In the course of time the sexagesimal system was superseded in Babylonia also, perhaps under Egyptian influence. The mina of 60 shekels was replaced throughout Asia Minor by the mina of 50 shekels. The shekel remained the same, forming the unit of weight, while the mina and talent were reduced, containing respectively 50 shekels = 818.6 grams and 3,000 shekels = 49,110 grams.
The period of these changes is unknown. In the Old Testament the first reference occurs in Ezekiel; if the Septuagint is correct in its translation of Ezekiel 45:12, that passage reads, "You shall count the manhe [mina] as fifty shekels." There is other evidence in Exodus 38:25 (Priestly Code), where the tax levied upon 603,550 men at Â½ shekel each was computed to be 100 talents and 1,775 shekels, whence 1 talent equaled 3,000 shekels, and 1 mina was equivalent to 850 shekels. These measures were further changed in the currency, which was also reckoned in talents, minas, and shekels. In Jewish silver 1 shekel = 14.55 grams, 1 mina = 50 shekels = 727.5 grams, 1 talent = 3,000 shekels = 43,659 grams. What bearing this changeâwhich was confined to silverâhad upon the relative values of gold and silver, and how far it was conditioned by the demands of exchange day by day, can not be discussed in detail here (comp. Benzinger, "Arch." pp. 192 et seq.). With this silver shekel the shekel of weight must not be confounded. In the Pentateuch the heavy shekel of weight is called, in contradistinction to the silver shekel, the "holy shekel, the shekel of 20 gerahs" (Exodus 30:13; Leviticus 27:25; Numbers 3:47). This refers to the tax payable to the Sanctuary, which, it is expressly stated, must not be paid in silver shekels, but according to weight, conforming with ancient custom.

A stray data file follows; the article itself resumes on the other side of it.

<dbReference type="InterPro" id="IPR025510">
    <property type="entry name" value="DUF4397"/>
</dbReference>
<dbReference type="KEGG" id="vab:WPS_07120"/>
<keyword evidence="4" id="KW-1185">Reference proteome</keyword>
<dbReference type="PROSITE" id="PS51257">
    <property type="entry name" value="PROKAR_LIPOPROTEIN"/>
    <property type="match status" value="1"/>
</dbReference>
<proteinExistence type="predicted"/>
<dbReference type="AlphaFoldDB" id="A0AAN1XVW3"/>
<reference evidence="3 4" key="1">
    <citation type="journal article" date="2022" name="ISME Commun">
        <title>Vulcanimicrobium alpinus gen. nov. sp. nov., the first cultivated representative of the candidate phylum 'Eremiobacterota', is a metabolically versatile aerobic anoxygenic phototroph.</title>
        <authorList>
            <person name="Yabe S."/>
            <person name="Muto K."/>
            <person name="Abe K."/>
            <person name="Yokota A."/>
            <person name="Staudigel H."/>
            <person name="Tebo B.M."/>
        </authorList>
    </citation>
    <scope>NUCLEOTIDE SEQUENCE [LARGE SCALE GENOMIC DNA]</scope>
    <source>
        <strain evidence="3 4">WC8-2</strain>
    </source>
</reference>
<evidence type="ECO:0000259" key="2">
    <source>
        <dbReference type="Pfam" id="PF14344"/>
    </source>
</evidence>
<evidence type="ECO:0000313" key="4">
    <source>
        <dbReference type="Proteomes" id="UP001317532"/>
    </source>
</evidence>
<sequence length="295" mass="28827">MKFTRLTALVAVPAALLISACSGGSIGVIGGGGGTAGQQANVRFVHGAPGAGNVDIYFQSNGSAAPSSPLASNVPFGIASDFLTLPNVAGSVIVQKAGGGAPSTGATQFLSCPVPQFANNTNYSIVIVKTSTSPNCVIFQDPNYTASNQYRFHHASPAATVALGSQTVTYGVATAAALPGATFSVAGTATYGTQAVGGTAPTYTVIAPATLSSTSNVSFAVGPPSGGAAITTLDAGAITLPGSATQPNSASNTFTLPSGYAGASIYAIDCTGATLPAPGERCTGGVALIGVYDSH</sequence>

The division of the shekel into 20 gerahs is mentioned only in the passages just quoted and in Ezekiel 45:12 (LXX.). Otherwise the Old Testament refers only to quarters and halves of shekels. See see MONEY; NUMISMATICS.
- Brandis, Das MÃ¼nz-, Mass- und Gewichtswesen in Vorderasien bis auf Alexander den Grossen, Berlin, 1866;
- Hultsch, Griechische und RÃ¶mische Metrologie, 2d ed., Berlin, 1882;
- Lehmann, Das Altbabylonische Mass- und Gewichtsystem als Grundlage der Antiken Gewicht-, MÃ¼nz-, und Masssysteme, in Actes du SÃ¨me Congr. Internat. des Orient. vol. , part 2, pp. 165 et seq.;
- Benzinger, Arch. pp. 178 et seq., Leipsic, 1894;
- Weights and Measures, in Cheyne and Black, Encyc. Bibl.
Domestic and Foreign Elements.
âIn Rabbinical Literature: